# Question #23bd9

##### 1 Answer

#### Answer:

#### Explanation:

The **dilution factor** can be calculated by dividing the **final volume** of the diluted solution by the **initial volume** of the aliquot

#color(blue)(|bar(ul(color(white)(a/a)"D.F." = V_"final"/V_"initial"color(white)(a/a)|)))#

Now, notice that you're essentially performing **two dilutions** here, one of the initial

The first aliquot is diluted from

#"D.F"_1 = (100 color(red)(cancel(color(black)("mL"))))/(3color(red)(cancel(color(black)("mL")))) = 33.3#

Next, you take a **Second dilution** will be

#"D.F"_2 = (100 color(red)(cancel(color(black)("mL"))))/(10color(red)(cancel(color(black)("mL")))) = 10#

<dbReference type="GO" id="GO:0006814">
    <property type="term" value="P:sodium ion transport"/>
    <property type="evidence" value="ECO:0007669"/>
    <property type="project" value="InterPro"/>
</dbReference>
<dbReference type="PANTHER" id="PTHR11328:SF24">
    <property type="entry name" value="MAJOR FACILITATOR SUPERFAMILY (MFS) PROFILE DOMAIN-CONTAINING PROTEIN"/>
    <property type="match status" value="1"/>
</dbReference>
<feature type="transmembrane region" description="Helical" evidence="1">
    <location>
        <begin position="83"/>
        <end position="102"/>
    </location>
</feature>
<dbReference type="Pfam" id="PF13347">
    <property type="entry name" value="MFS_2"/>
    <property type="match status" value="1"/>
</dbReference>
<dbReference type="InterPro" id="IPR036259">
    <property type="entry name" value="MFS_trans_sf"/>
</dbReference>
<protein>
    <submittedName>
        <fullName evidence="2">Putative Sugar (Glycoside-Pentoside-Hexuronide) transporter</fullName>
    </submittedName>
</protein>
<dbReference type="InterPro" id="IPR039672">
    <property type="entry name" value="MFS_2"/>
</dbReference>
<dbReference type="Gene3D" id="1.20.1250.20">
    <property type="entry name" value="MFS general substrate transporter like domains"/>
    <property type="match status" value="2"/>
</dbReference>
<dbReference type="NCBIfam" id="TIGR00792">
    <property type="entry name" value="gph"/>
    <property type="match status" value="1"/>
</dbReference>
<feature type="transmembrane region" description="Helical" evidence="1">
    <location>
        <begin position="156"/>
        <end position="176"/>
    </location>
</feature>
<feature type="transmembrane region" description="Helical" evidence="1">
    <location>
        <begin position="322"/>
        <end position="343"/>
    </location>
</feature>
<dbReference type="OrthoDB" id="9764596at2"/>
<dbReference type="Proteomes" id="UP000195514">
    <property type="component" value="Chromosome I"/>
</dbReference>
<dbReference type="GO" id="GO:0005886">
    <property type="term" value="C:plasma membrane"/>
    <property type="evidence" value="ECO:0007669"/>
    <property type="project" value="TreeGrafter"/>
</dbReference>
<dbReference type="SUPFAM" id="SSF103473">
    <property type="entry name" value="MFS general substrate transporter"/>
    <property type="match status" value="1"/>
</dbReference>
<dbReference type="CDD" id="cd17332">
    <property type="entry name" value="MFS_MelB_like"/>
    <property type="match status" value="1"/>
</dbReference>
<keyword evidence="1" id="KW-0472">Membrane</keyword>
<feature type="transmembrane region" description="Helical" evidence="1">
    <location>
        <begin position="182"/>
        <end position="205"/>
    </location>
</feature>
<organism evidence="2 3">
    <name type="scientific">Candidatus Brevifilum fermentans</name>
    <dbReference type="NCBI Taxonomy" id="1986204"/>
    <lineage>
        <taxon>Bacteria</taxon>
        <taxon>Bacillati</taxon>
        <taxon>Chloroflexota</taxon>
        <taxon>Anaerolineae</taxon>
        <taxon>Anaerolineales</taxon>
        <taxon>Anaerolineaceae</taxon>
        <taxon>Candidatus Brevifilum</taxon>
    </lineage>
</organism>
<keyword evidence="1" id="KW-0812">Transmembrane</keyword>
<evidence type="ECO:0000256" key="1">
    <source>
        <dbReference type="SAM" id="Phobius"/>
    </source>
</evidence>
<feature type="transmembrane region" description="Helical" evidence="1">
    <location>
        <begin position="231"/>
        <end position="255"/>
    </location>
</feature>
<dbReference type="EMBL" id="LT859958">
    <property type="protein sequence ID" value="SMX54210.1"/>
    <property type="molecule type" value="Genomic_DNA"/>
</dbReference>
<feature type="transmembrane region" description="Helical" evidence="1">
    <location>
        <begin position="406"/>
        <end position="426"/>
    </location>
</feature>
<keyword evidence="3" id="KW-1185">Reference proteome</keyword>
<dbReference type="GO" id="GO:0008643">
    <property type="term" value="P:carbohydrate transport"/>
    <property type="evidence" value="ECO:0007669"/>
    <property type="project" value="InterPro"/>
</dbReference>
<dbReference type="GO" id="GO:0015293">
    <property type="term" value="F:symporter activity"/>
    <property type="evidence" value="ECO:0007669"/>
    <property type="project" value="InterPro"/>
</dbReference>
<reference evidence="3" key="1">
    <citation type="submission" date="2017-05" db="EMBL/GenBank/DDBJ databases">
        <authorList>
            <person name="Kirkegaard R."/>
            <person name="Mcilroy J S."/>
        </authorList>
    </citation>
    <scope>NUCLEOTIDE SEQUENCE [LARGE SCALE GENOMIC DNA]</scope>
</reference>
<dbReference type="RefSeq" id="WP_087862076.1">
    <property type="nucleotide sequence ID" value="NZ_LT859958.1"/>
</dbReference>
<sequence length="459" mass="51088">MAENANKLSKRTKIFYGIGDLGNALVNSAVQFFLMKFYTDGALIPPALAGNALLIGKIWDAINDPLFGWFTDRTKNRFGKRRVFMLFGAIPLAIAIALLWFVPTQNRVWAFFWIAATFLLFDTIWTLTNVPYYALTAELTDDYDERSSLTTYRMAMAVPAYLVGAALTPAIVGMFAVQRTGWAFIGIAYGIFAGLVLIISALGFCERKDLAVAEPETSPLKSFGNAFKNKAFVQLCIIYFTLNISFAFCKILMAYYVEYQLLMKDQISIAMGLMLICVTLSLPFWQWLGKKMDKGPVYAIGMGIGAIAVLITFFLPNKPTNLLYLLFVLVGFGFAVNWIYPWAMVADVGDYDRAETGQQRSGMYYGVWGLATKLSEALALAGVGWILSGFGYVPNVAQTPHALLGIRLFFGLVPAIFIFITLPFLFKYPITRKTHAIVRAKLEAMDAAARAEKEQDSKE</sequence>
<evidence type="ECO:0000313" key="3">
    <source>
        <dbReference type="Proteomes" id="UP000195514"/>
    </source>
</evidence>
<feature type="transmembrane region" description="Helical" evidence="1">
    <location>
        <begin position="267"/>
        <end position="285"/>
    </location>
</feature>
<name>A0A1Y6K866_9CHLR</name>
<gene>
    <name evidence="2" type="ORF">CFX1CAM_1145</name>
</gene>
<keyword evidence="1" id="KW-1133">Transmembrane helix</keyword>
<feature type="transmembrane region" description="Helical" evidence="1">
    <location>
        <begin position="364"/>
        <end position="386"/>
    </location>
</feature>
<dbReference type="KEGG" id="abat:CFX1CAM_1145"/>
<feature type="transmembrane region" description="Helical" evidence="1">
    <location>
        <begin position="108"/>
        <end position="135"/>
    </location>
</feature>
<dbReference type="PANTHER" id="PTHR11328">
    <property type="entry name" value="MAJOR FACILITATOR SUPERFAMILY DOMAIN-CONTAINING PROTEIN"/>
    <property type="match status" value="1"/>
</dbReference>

The **overall dilution factor** for the initial solution will be

#"D.F"_"overall" = "D.F"_1 xx "D.F"_2#

In your case, you will have

#"D.F"_"overall" = 33.3 xx 10 = color(green)(|bar(ul(color(white)(a/a)333color(white)(a/a)|)))#

So, your goal here was to find the dilution factor of the *initial solution*, i.e. of the

One way to think about this is by assuming that instead of diluting a **first dilution**, you dilute the **entire** **by the same dilution factor** you had for your *second dilution*.

So, you diluted

#"D.F" = V_"final"/V_"initial" implies V_"final" = "D.F." xx V_"initial"#

In your case, you will have

#V_"final" = 10 xx "100 mL" = "1000 mL"#

So, if you dilute the **total volume** of

#"D.F"_"overall" = (1000color(red)(cancel(color(black)("mL"))))/(3color(red)(cancel(color(black)("mL")))) = color(green)(|bar(ul(color(white)(a/a)333color(white)(a/a)|)))#